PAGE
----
The University of Washington’s enforcement of its Live Coverage Policy at UW basketball games has the media crying foul. The UW’s Live Coverage Policy states that members of the media who are “Credential Holders” “are not permitted to promote or produce in any form a ‘real time’ description of the event.” A local reporter was recently reprimanded for sending excessive tweets during a UW basketball game.
On what legal authority does the UW base the adoption of its Live Coverage Policy? When considered in light of the live NBA broadcast, hot news and college football First Amendment cases discussed below, the UW’s actions exceed the scope of its live broadcast rights and violate the First Amendment.
The playing of a basketball game is not protected by copyright law.
Is playing a basketball game even a copyright issue? According to KING 5, the UW Live Coverage Policy “has more to do with protecting digital rights holders, than prohibiting reporters to interact with people.” In other words, the UW is trying to protect the rights associated with broadcasting the game.
A copyright holder owns the exclusive rights to distribute copyrighted works, to publicly perform copyrighted works and to display copyrighted works. 17 U.S.C. §106. Although copyright holders own other exclusive rights, these are the rights that could apply to a sporting event.
The Copyright Act protects “original works of authorship fixed in any tangible medium of expression.” 17 U.S.C. §102.
A work is “fixed” in a tangible medium of expression when its embodiment in a copy or phonorecord, by or under the authority of the author, is sufficiently permanent or stable to permit it to be perceived, reproduced, or otherwise communicated for a period of more than transitory duration. A work consisting of sounds, images, or both, that are being transmitted, is “fixed” for purposes of this title if a fixation of the work is being made simultaneously with its transmission.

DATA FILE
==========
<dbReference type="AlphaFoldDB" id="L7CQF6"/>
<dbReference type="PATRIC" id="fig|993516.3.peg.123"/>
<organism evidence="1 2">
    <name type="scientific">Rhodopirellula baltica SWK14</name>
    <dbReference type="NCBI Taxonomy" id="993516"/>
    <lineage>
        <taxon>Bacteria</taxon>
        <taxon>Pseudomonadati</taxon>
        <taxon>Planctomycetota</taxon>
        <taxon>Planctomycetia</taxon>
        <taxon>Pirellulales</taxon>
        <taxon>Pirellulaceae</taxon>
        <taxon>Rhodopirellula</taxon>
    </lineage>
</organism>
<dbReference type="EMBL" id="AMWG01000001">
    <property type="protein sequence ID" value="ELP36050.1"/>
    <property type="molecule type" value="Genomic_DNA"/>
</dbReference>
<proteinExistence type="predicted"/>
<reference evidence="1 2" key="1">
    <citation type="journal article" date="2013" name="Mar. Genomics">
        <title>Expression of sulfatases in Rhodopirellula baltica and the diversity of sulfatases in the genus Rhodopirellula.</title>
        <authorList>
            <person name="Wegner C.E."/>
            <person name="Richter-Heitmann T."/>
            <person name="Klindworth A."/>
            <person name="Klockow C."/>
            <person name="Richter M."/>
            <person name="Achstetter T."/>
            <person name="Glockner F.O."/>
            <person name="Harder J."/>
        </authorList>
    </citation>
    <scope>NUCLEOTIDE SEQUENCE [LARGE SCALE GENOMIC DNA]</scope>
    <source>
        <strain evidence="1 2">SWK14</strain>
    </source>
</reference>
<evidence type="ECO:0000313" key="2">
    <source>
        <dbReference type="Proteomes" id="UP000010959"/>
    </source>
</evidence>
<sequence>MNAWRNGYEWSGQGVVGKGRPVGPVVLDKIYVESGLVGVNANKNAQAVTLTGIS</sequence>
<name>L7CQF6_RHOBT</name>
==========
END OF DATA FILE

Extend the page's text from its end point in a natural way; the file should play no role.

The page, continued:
The italicized sentence is what allows sports teams to claim copyright ownership in the live broadcasts of games. Sports teams, included the UW, do not own a copyright in the playing of the underlying game.
In National Basketball Association v. Motorola, Motorola marketed a handheld pager that updated the progress of NBA games every two to three minutes, including score changes, which team possessed the ball, the free-throw bonus status of the teams, the quarter and time remaining in the quarter. The information for the pager was gathered by reporters listening to or watching live broadcasts on the radio or television. The NBA claimed that Motorola infringed its copyright in both the underlying game and the broadcasts.
The Second Circuit Court of Appeals ruled that the NBA had no copyright in the playing of the game.
Sports events are not “authored” in any common sense of the word.
The court ruled that sports events are not copyrightable.
The Second Circuit also ruled that Motorola did not infringe the NBA’s broadcasts. Motorola reported facts that it gathered from NBA broadcasts. Facts are not copyrightable.
In no case does copyright protection for an original work of authorship extend to any idea, procedure, process, system, method of operation, concept, principle, or discovery, regardless of the form in which it is described, explained, illustrated, or embodied in such work.
The Second Circuit agreed with the district court that Motorola provided
purely factual information which any patron of an NBA game could acquire from the arena without any involvement from the director, cameramen, or others who contribute to the originality of a broadcast.